Here's what I think happened. It is my belief that when it comes to running, early suffering gives you a competitive advantage. You know how to endure. You already have experience with beating the odds. I know what I saw before the race even started. Megan listened to every word Miguel said. She prepared. Even before she took her place on the starting block, Megan was acting like she'd already won the race. The actual running of it was merely a detail. I think it was her confidence and excitement that psyched Troye out. Never doubt for a second that running is a mental game.

Proud Mama and Papa (talking to Tony and Joy after the finish)

Here's what Tony wrote in his letter to me:

"Maybe you can tell me something. Megan was obviously running at a higher level that day. Do you think that this was because she decided to open the throttle wider or was it in response to some coaching detail from Miguel or you?  I think it's interesting with people of this age to know 1. Did they listen? 2. Did they listen and understand and 3. Did they listen and apply?" 

Hope this answers your questions, Tony!

Here's one other thing I'd like to add. Obviously, winning is exciting (and not something I know a whole lot about). But the great thing about running is that even if you finish dead last in a race (which I have) you're way ahead of the game. You win by stepping over the starting line. The rest is gravy.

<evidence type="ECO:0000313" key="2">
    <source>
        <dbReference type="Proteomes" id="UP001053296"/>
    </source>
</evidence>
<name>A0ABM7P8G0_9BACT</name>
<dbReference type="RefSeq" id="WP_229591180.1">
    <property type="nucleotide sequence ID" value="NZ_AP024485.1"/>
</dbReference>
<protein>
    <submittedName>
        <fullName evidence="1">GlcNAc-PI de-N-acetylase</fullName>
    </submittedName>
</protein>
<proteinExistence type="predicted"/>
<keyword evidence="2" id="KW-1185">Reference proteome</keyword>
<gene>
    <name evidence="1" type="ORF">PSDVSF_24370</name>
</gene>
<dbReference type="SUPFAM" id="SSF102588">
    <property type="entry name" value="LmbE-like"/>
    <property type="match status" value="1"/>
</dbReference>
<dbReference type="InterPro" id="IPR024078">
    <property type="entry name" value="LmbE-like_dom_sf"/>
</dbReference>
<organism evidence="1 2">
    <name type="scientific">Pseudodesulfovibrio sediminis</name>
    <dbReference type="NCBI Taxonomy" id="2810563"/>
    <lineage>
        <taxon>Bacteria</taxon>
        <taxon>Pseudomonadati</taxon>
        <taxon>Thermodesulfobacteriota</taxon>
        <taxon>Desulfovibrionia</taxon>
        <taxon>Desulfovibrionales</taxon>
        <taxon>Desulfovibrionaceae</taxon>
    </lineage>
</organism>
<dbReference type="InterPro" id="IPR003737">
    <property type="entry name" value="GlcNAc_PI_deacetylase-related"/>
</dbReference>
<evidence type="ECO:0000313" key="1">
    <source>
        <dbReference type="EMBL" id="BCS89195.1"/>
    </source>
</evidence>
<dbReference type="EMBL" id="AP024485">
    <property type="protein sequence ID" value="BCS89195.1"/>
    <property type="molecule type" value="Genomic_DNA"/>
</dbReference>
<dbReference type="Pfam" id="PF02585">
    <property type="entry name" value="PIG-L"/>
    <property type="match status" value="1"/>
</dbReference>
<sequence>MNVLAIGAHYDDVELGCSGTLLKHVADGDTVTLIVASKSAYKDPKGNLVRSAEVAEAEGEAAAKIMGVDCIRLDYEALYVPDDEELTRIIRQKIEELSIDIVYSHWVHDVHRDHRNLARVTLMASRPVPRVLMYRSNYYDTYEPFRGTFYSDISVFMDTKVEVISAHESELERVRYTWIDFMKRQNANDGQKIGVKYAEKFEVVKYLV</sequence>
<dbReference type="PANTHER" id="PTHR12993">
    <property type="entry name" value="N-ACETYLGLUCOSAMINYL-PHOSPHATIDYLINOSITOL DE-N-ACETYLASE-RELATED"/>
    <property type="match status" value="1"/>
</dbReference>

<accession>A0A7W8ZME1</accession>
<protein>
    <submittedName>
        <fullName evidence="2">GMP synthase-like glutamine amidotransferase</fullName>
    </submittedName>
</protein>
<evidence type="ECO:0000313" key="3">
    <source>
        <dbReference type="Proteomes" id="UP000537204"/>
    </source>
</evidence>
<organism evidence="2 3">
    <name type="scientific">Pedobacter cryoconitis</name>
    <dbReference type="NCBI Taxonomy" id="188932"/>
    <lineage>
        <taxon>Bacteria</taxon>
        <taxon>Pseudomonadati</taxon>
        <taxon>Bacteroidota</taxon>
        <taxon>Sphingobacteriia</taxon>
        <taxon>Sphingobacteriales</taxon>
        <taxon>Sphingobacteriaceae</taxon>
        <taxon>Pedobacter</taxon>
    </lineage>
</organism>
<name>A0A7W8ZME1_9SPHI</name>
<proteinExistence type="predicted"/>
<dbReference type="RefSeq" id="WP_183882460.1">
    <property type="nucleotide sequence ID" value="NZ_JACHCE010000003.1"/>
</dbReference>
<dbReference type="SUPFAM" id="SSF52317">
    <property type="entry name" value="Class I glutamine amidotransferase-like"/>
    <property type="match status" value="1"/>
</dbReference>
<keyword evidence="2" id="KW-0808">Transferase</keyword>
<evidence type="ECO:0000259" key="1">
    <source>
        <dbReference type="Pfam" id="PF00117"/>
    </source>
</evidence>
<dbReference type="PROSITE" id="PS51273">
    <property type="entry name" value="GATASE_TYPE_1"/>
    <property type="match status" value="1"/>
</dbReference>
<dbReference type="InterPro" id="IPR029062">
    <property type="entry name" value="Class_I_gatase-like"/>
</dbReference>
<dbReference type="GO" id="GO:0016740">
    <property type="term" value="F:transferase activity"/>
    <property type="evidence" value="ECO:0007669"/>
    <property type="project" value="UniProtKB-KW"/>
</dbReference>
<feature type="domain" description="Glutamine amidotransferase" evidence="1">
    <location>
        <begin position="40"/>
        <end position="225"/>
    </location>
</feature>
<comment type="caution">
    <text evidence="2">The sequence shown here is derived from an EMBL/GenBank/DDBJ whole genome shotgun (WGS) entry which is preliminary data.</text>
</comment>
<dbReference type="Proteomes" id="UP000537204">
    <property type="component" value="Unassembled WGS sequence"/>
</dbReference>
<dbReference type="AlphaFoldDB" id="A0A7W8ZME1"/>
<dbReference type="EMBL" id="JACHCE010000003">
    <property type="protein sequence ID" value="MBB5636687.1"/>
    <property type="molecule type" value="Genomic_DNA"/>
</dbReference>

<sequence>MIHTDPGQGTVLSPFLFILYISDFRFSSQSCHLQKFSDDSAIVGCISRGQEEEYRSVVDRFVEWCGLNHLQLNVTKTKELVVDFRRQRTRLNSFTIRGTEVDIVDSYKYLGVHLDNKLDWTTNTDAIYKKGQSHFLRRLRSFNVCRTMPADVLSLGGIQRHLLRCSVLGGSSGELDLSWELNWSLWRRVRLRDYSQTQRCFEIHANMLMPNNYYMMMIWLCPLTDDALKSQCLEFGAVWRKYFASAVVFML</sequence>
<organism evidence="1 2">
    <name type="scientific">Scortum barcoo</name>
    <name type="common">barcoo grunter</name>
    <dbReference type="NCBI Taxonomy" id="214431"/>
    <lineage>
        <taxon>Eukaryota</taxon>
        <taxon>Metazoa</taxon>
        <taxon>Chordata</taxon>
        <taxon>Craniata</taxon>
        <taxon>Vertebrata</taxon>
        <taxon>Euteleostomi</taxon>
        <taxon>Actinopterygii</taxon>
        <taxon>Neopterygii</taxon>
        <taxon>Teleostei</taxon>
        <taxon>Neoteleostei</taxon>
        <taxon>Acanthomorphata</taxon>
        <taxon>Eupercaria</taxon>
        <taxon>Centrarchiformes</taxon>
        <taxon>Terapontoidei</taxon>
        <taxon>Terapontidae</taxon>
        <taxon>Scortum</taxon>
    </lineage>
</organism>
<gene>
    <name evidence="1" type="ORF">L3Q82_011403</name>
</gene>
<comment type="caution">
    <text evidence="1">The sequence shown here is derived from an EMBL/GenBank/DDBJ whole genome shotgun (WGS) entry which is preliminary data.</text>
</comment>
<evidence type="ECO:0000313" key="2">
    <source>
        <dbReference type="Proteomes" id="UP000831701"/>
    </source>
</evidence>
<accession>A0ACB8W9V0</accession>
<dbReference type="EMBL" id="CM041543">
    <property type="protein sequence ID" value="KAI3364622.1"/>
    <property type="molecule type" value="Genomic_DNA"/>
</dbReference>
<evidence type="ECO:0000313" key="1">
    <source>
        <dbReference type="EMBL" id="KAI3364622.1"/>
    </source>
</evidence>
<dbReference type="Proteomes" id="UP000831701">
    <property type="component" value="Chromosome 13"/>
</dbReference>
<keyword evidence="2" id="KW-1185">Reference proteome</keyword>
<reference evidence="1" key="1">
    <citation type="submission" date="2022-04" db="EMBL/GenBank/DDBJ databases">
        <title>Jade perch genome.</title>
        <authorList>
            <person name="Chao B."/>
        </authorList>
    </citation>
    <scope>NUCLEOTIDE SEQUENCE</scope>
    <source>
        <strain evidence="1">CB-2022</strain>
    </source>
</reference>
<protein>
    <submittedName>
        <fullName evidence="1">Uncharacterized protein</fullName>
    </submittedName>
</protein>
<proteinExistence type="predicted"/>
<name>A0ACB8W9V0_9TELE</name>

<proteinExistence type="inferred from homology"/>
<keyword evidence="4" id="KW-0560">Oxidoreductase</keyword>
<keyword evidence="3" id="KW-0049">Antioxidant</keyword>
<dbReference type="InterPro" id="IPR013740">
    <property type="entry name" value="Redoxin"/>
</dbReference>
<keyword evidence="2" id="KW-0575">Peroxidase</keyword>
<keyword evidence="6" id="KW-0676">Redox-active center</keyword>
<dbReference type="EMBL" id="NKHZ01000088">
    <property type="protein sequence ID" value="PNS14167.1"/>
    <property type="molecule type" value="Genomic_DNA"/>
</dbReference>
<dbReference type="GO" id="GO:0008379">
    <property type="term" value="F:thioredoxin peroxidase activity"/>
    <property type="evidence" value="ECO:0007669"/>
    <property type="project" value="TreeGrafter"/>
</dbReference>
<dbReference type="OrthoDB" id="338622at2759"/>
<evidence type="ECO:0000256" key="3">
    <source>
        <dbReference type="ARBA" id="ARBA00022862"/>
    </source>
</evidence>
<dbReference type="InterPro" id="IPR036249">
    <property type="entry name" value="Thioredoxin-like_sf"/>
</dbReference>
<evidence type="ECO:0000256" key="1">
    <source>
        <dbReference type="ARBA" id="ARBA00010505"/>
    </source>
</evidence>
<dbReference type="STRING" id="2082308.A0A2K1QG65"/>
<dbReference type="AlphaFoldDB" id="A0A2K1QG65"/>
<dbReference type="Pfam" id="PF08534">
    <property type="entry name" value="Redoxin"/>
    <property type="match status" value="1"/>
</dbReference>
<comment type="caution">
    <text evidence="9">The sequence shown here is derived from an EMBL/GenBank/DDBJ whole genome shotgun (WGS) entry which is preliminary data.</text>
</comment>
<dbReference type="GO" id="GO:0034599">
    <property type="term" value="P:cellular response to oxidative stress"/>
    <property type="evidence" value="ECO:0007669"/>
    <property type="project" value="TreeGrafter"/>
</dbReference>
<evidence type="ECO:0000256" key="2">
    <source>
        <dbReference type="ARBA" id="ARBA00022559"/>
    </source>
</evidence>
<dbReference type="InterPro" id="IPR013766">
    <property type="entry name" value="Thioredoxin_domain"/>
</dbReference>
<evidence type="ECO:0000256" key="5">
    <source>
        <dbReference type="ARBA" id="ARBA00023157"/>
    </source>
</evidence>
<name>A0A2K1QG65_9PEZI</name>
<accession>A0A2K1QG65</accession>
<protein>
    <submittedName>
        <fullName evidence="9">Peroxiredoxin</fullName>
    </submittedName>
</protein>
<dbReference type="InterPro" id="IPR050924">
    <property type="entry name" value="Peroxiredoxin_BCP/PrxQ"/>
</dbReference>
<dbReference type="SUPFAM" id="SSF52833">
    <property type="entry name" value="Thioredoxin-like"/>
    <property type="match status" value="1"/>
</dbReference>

Friday, May 20, 2011

Centerfold: A Muddy Man for Every Dirty Girl

Yes, Dirty Girls are all about "girl power" and such, but we recognize that not all boys have cooties all the time. Here are a few of our favorite "Muddy Men."


The Route 16 Gang
They are fast and fun and can be spotted at Green/Gold Mountain and Route 16. Very difficult to catch.
James Varner, Director of Rainshadow Running (sporting a sports bra for fashion and fun)
Check out "It's Never Sane With James" in the June Trail Runner Magazine!

John Pearch, Director of the Capitol Peak Mega Fat Ass and 50K/50 Miler